Configuring Linux Swap for Redise Pack
Swap space is used by the Linux OS to help manage memory (pages) by copying pages from RAM to disk and the OS is configured by default to be fairly aggressive. For Redise Pack (RP) and the way it utilizes and manages memory, it is best to reduce the likelihood of the OS swapping. If you would like to understand why, read more on how RP manages memory for best functionality and performance in the section below.
To change the swappiness setting of the OS, you have to have sudo access or be root:
- Change the setting immediately
sudo sysctl vm.swappiness=0
- Make it so the value will persist after reboot
# Set the value for the running system sudo sh -c 'echo 0 > /proc/sys/vm/swappiness' # Backup the existing sysctl.conf sudo cp -p /etc/sysctl.conf /etc/sysctl.conf.`date +%Y%m%d-%H:%M` # Set the value in /etc/sysctl.conf so it stays after reboot. sudo sh -c 'echo "" >> /etc/sysctl.conf' sudo sh -c 'echo "# Set swappiness to 0 so the OS avoids swapping" >> /etc/sysctl.conf' sudo sh -c 'echo "vm.swappiness = 0" >> /etc/sysctl.conf'
Note: If you have a management platform that builds your servers/images/containers/etc. Or something that makes golden masters, you should modify them with this fix as well.
How does Redise Pack manage memory?
By default, RP manages a node’s memory so data is entirely in RAM for performance reasons. (The exception to this is RP’s Redise Flash feature where Flash storage can be used to store data too.) If there’s not enough RAM available on a node, RP does not allow inserting of more data into databases. This limitation is intensional and ultimately beneficial. It is detrimental to RP for the OS to take control of allocating memory and spill some data into the swap, thus managing memory on RP’s behalf. RP knows better than the OS what it needs and when it needs it. RP protects the existing data and prevents the database from being able to store data into the shards, move the data to another node, or loose it (depends on eviction policy set by the user).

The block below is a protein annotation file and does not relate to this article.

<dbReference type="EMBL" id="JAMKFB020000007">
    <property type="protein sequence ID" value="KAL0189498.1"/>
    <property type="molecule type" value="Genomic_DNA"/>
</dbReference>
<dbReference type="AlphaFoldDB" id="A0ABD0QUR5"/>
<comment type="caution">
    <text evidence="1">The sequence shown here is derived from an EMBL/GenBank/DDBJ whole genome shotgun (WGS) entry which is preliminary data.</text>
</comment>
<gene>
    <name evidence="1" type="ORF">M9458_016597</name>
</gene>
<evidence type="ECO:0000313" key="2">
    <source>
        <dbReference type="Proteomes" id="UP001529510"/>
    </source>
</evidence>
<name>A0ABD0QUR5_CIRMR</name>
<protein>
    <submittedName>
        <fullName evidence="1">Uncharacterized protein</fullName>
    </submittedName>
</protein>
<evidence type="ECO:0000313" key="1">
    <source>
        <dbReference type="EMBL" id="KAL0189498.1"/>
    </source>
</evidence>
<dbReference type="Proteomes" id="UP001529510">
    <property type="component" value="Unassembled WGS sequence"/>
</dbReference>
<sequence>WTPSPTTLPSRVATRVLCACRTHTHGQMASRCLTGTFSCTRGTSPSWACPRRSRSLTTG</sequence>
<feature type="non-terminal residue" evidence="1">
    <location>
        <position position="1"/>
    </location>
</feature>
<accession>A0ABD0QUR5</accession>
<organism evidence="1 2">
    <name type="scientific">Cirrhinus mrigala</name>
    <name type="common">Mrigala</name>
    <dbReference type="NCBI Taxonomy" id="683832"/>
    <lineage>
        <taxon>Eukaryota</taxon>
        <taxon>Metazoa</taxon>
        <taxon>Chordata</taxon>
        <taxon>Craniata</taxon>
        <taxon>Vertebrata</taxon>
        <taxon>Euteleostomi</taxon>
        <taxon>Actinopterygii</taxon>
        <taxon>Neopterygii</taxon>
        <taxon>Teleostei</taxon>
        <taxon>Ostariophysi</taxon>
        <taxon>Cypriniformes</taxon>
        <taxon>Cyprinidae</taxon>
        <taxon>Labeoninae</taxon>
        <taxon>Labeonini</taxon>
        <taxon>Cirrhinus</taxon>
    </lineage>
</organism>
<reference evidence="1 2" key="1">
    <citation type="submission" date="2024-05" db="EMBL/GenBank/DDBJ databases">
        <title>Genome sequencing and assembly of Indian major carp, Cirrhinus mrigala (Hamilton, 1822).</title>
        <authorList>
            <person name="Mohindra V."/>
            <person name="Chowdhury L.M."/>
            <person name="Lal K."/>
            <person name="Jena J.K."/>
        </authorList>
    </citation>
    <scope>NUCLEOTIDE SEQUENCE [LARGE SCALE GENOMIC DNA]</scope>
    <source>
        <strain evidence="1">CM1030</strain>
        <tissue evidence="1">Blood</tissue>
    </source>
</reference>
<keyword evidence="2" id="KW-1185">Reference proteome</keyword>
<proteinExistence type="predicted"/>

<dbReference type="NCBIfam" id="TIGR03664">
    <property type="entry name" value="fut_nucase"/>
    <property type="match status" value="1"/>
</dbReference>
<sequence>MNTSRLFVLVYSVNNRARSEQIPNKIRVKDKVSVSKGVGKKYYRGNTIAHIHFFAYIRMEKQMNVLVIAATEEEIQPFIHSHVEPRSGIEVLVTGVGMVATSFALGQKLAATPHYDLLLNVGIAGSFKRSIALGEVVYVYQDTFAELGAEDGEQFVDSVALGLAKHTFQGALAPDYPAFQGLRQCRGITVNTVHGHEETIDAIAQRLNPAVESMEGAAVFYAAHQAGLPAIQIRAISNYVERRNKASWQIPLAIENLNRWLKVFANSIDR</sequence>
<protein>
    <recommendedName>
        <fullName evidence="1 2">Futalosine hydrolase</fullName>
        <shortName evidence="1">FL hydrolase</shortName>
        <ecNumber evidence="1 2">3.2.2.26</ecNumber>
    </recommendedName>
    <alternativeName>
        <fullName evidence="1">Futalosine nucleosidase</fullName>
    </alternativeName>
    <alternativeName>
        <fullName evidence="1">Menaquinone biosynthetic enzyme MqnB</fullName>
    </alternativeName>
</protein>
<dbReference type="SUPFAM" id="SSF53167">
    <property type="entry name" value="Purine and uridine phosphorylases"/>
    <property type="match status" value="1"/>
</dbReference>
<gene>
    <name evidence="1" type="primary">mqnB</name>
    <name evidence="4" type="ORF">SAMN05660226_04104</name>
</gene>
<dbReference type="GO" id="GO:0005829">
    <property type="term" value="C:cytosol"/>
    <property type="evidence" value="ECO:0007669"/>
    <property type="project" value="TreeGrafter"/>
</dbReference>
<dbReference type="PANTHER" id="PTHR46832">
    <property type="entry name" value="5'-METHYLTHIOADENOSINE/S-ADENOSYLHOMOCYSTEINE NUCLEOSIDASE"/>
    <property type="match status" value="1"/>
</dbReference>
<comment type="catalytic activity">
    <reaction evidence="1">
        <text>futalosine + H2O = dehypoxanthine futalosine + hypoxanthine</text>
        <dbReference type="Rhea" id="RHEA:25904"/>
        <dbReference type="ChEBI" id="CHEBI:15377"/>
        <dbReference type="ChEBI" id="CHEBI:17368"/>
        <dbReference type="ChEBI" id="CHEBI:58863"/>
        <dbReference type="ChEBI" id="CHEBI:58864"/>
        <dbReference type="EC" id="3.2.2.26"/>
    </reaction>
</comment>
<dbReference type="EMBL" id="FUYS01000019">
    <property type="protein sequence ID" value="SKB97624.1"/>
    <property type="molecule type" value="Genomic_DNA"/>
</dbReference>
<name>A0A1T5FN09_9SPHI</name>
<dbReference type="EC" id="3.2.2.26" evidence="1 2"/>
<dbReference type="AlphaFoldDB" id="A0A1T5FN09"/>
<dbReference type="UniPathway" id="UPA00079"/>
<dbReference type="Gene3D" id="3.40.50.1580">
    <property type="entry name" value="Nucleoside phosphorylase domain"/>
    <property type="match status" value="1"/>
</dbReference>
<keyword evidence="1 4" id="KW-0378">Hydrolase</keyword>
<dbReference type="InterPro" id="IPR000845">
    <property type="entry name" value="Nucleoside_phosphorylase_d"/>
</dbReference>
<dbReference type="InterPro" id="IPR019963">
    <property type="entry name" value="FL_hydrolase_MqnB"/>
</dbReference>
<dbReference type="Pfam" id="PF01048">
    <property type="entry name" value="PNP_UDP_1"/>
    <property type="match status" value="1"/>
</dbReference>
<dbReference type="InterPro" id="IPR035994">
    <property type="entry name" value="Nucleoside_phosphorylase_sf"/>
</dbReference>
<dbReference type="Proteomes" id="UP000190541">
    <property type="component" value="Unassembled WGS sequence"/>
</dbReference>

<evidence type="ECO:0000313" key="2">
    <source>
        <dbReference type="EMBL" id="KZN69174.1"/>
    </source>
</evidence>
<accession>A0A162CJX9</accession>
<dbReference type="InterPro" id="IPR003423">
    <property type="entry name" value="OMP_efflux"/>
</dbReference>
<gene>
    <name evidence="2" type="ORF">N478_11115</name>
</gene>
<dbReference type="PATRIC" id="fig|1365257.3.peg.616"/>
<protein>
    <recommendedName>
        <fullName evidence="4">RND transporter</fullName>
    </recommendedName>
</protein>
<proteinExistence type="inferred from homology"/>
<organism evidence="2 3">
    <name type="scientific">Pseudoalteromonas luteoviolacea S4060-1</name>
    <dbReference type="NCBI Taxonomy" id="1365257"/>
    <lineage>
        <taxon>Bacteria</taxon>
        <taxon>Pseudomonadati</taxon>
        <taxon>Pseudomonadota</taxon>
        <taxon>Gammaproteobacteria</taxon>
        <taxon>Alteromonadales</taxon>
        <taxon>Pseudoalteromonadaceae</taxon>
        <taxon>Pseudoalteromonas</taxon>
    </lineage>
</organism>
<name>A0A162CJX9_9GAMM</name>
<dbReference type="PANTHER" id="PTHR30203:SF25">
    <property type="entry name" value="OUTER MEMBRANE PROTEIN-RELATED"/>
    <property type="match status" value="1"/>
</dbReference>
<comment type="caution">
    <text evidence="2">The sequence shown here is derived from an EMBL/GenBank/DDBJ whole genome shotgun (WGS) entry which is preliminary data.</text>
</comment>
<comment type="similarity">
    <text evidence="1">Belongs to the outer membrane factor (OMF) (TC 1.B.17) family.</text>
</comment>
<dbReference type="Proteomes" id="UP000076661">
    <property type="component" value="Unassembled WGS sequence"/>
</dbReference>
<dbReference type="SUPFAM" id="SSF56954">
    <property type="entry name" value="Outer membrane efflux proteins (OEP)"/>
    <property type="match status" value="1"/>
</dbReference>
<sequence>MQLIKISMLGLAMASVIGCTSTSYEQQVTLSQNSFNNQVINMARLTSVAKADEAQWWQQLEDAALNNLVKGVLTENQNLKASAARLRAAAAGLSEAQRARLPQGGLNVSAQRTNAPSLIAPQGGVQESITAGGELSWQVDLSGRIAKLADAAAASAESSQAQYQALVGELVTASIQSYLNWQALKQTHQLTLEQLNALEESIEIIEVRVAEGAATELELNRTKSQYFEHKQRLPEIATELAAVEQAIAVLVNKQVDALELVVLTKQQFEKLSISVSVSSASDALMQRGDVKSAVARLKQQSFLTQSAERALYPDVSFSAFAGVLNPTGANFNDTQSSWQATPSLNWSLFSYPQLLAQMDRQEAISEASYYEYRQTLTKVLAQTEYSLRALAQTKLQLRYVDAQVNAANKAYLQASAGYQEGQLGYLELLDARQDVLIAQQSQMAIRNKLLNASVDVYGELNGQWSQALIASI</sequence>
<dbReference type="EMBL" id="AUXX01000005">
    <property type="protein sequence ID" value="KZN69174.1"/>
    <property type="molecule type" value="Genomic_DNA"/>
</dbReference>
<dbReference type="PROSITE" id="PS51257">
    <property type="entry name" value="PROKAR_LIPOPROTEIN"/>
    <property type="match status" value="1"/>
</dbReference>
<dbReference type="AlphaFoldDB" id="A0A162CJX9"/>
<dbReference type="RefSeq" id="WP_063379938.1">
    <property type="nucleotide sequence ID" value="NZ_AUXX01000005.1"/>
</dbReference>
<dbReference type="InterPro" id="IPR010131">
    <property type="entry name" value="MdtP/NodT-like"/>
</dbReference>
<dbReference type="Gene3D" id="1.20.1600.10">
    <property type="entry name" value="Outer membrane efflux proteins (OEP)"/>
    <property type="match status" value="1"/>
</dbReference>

With this of course comes the responsibility to monitor the nodes, clusters, databases, etc., but you are already doing that, right?
What happens when Redise Pack is low on RAM?
If free RAM is low, RP will automatically attempt to migrate shards to other nodes, (if there are any) to free RAM on this node. If that is not possible, RP instructs shards to release memory (which can cause data loss if eviction policy allows it, or OOM replies). If shards cannot free memory, then RP depends on the OS’s OOM killer to kill slaves (but tries to avoid killing masters).
All that said, as always it is best practice to have a proper monitoring platform that will alert you proactively well before a system gets to this point. Maintaining a properly sized cluster is critical to a healthy RP installation and a day to day responsibility like most databases.